The Hidden Costs of WordPress
Posted on: 27/06/2017
Given that 27% of the internet is powered by WordPress, there is no doubt that it is the most prominent content management system out there. Many of our clients are familiar with the brand and specifically request the platform due to its widespread popularity.
Indeed, some WordPress starter themes are easy to implement and look great, with a setup cost that is cheaper than a bespoke build. They allow a user with less development expertise to get a website up and running relatively quickly, using plugins to add extra features. However, problems often arise quite suddenly at a later date when they need updating, and the associated expense of maintaining a WordPress website can often end up costing considerably more in the long term. Although the front-end might look okay, typically the websites are not very well optimised and a professional bespoke build with the same content would almost always out-rank a WordPress site.
An example of this is Leightons Opticians and Hearing Care’s WordPress website, which had been worked on over the years by a range of developers. The company approached us in 2016 with a platform riddled with out of date plugins, unnecessary legacy code and excessive bloat, resulting in slow load speed and a difficult user experience for their customers. To rectify the problem, we managed to clean up the server and replicate the website to a staging server in order to update the plugins and streamline the code and styling with Sass. However, going forward we would normally always recommend clients opt for the initial cost of a bespoke build to save such an extreme rebuild further down the line.
A potential option that we’ve used in the past are frameworks such as Sage, which allows developers to use regular, non-WordPress processes and tools to develop themes and make development easier and more streamlined. However, in order to implement Sass it overrides the functionality of WordPress and uses build-tools like gulp or webpack inside the public theme directory, which should be avoided. Sage also doesn’t support child themes, making it difficult to carry out multiple website updates and manage technical debt.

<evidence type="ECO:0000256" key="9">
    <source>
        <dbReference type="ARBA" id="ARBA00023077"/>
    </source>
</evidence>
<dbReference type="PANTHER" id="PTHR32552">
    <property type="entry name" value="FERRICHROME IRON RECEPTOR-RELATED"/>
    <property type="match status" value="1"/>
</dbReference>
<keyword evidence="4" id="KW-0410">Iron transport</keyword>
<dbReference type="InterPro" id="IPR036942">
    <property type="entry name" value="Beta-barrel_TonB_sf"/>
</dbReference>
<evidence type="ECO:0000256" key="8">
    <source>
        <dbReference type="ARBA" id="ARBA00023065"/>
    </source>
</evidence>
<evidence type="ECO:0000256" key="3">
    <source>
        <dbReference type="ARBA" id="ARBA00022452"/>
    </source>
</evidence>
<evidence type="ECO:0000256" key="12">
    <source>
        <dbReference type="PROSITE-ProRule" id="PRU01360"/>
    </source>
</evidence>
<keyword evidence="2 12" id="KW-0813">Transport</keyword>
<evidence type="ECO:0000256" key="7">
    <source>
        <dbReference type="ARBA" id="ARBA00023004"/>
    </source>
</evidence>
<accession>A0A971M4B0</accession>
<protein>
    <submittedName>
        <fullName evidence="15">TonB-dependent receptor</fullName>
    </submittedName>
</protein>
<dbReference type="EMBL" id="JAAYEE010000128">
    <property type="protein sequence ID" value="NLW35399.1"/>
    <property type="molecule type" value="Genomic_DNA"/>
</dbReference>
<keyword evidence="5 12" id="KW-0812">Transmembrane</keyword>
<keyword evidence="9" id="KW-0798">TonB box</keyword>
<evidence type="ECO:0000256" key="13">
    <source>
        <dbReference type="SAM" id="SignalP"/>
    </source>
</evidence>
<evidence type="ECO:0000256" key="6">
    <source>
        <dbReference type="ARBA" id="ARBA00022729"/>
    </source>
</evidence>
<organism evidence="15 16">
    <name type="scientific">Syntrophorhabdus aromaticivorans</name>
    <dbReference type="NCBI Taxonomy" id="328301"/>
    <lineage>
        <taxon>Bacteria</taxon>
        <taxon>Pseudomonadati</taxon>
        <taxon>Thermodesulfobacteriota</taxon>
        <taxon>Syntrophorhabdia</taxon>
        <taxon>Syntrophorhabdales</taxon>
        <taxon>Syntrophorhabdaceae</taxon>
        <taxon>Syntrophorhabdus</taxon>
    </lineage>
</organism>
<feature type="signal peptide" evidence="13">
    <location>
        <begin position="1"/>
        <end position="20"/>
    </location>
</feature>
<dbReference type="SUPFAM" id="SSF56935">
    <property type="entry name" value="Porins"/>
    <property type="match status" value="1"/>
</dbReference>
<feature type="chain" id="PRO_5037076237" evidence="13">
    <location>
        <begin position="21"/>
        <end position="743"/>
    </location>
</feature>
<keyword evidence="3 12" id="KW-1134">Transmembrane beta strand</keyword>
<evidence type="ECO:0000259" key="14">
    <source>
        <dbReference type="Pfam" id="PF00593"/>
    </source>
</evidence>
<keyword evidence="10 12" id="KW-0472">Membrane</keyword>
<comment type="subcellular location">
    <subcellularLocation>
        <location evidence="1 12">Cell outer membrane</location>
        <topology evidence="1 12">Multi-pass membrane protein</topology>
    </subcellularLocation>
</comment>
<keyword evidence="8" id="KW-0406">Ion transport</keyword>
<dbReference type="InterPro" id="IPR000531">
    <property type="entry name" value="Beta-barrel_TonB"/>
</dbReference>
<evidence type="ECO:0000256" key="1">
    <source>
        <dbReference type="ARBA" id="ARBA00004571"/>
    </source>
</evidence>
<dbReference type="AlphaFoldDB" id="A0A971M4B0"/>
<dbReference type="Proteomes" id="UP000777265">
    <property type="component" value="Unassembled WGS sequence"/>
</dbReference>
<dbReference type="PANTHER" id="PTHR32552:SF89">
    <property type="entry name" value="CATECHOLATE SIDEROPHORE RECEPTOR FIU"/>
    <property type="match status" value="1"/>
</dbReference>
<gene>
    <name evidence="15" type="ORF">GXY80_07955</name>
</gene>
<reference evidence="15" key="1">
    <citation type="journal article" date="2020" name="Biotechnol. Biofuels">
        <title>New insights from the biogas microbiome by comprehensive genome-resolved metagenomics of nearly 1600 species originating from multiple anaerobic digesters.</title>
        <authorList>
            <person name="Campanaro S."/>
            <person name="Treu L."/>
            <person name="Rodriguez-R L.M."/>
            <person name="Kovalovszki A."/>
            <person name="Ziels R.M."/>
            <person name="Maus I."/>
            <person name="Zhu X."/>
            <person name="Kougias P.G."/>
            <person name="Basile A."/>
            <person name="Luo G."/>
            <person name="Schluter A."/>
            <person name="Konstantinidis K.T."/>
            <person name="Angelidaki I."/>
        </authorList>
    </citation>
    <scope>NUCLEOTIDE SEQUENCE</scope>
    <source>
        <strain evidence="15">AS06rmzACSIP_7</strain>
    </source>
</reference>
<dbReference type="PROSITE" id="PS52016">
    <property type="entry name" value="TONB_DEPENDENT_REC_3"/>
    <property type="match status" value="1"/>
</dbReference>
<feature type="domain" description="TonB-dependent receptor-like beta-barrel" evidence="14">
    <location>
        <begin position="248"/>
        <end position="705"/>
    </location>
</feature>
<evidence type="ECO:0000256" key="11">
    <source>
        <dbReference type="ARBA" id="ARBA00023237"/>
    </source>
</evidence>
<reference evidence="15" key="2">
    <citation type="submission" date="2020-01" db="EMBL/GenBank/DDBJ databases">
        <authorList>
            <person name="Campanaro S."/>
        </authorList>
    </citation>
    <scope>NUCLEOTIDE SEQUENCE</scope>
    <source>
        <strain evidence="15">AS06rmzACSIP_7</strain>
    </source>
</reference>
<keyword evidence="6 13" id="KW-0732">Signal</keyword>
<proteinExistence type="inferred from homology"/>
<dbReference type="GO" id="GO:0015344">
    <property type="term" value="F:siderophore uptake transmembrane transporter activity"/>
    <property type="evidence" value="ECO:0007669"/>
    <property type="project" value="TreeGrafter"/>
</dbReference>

Many WordPress themes are powered by Bootstrap, which is a front-end framework and includes user interface components such as buttons, navigation and typography templates. Written by a large community, there is a lot of unwanted code included which requires an override in styling and a long term increase in workload and maintenance.
Due to the continued client-led demand for us to use WordPress, our in-house team of digital product designers and engineers decided to create our own minimal component based framework with core functionality baked in from the start. The outcome is ‘Maxfactor’, which produces an ultra efficient and lightweight starter theme that has the starting blocks most often required for a new website build. It has a compiled output, maintaining full WordPress compatibility and the inclusion of child themes whilst working like a software as a service that can push updates into the core framework.
As a result, the entire Dewsign team have a thorough understanding of how Maxfactor is built and should be maintained. Our complete code base history makes it possible to update and maintain multiple websites, whilst reducing dependencies on other out of house developers. We have a fantastic framework which makes development clean, performance optimised, professional and cost-effective, with a wide variety of front-end styles and plugins.